Tuesday, February 1, 2011

Tell Myself Everything I Know

As noted in my most recent weekly summary, I plan on trying two new study techniques this week: Speaking and writing out "everything I know," and imposing time limits on certain learning activities. My purpose in doing so is to improve my comprehension, learning, understanding, and to prevent myself from taking shortcuts. I'm only doing a trial run this week, so we'll have to see how it works out.

I learned of the "Tell Me Everything You Know" technique from Lisa Vandamme's video blog. She was describing a new technique one of her teachers, I think, came up for getting students to summarize their learning. She noted that one of her teachers was surprised that some of his students could only cite the subjects they studied when asked what they learned in class, neglecting to mention what it is about the subject that they learned. This indicated a superficial understanding, or at least a relaxed effort in dealing with the new cognitive material. To try and remedy the problem, the question was rephrased so as to encourage the student to exhaustively detail everything about the subject they learned, and the teacher found it led to much more detailed answers. I think this may be a valuable technique to add to my own personal studies in combination with another to prevent shortcuts.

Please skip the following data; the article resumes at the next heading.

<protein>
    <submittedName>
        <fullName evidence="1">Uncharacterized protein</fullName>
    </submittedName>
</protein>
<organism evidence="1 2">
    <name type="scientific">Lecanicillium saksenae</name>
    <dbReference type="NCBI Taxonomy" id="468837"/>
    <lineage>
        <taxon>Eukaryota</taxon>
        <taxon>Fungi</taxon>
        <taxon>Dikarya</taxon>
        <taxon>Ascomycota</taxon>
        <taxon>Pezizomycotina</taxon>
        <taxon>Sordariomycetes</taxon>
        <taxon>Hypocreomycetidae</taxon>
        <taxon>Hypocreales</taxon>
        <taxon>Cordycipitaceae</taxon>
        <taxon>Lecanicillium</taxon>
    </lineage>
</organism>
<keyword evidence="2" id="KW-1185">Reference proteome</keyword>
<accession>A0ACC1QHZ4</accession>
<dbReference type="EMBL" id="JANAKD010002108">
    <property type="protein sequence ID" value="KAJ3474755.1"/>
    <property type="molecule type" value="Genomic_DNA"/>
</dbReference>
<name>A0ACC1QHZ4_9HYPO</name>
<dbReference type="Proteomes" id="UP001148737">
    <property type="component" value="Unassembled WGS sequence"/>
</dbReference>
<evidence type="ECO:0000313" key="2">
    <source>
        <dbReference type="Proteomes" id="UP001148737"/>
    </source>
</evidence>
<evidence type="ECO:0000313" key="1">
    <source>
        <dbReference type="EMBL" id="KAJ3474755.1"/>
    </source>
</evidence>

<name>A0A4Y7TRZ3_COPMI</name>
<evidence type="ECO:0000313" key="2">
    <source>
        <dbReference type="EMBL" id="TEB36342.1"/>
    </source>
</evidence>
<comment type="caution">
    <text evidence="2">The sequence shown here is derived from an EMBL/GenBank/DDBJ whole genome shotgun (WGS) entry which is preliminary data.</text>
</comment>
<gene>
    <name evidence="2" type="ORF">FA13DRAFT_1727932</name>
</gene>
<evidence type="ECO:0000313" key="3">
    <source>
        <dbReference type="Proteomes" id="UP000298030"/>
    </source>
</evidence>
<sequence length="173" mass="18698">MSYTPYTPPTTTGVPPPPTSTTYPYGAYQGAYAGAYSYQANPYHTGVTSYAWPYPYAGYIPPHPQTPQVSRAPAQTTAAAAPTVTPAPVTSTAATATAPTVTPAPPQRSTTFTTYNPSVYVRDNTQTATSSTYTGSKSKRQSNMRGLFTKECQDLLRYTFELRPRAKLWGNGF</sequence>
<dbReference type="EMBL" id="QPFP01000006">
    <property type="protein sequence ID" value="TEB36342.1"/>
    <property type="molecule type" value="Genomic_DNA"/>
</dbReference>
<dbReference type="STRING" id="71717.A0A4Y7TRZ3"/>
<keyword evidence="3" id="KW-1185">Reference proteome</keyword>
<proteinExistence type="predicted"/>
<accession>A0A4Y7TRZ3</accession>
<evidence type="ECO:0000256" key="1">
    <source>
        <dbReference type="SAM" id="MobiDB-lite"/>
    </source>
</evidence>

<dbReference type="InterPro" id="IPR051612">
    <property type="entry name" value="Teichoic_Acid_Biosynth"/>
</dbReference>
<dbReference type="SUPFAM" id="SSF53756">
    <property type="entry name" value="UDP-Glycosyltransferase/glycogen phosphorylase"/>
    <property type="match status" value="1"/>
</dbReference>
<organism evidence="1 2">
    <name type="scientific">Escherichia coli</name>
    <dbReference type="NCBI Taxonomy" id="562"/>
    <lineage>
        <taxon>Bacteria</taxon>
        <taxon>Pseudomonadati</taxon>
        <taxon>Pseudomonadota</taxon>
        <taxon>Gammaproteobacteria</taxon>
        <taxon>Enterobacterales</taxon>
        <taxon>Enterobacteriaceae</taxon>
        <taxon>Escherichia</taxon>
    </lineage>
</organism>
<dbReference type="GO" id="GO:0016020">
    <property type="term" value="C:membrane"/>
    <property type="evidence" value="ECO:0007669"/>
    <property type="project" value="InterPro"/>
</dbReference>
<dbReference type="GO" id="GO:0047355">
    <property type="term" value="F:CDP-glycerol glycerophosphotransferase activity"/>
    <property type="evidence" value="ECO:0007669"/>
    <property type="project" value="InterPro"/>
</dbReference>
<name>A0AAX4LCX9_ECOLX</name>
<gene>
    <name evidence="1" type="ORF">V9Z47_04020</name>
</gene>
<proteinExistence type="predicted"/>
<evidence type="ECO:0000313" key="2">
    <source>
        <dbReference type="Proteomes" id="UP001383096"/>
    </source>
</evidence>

Part of my formal procedure in handling such books as Good Calories, Bad Calories is that at the end of my notes I mark a section to reflect on my thoughts during my reading, but I've been going about it terribly. I usually only write very brief paragraphs, sometimes even mere sentences, that only comment on the quality of the chapter and whether I thought it was "good" or "uninteresting," which is so shallow as to be useless to write. Furthermore, by not imposing any rules I was mentally cheating myself by allowing myself to write these piddly sentences in order to finish my studies and say I got it "done." It hasn't been benefiting me any, and overall I'm just cheating myself. The Reflection area is simply too open-ended to be of any use except to maybe document any questions I have for further thinking, which, too, are something I seldom write.

To fix my problem, I'd like to try out Ms. Vandamme's technique. I'll omit the Reflection area in my notes and instead start an entirely separate homework assignment in which I try to write out "everything I know," the things that I've gained from my prior reading. Furthermore, to make better use of my timing methodology I'll impose a time limit for how long I must keep myself engaged in that activity, so that I don't allow myself to cheat by writing a couple sentences and calling it "done." It doesn't matter how much or what I write; my goal is to keep myself writing for at least a certain amount of time in order to make full use of the technique. By doing this I'll be keeping consistent with my own views in which precisely defined expectations lead to precisely executed actions. A precise time limit will determine a precise amount of time spent writing. I can't rationalize my way out of the alarm I set.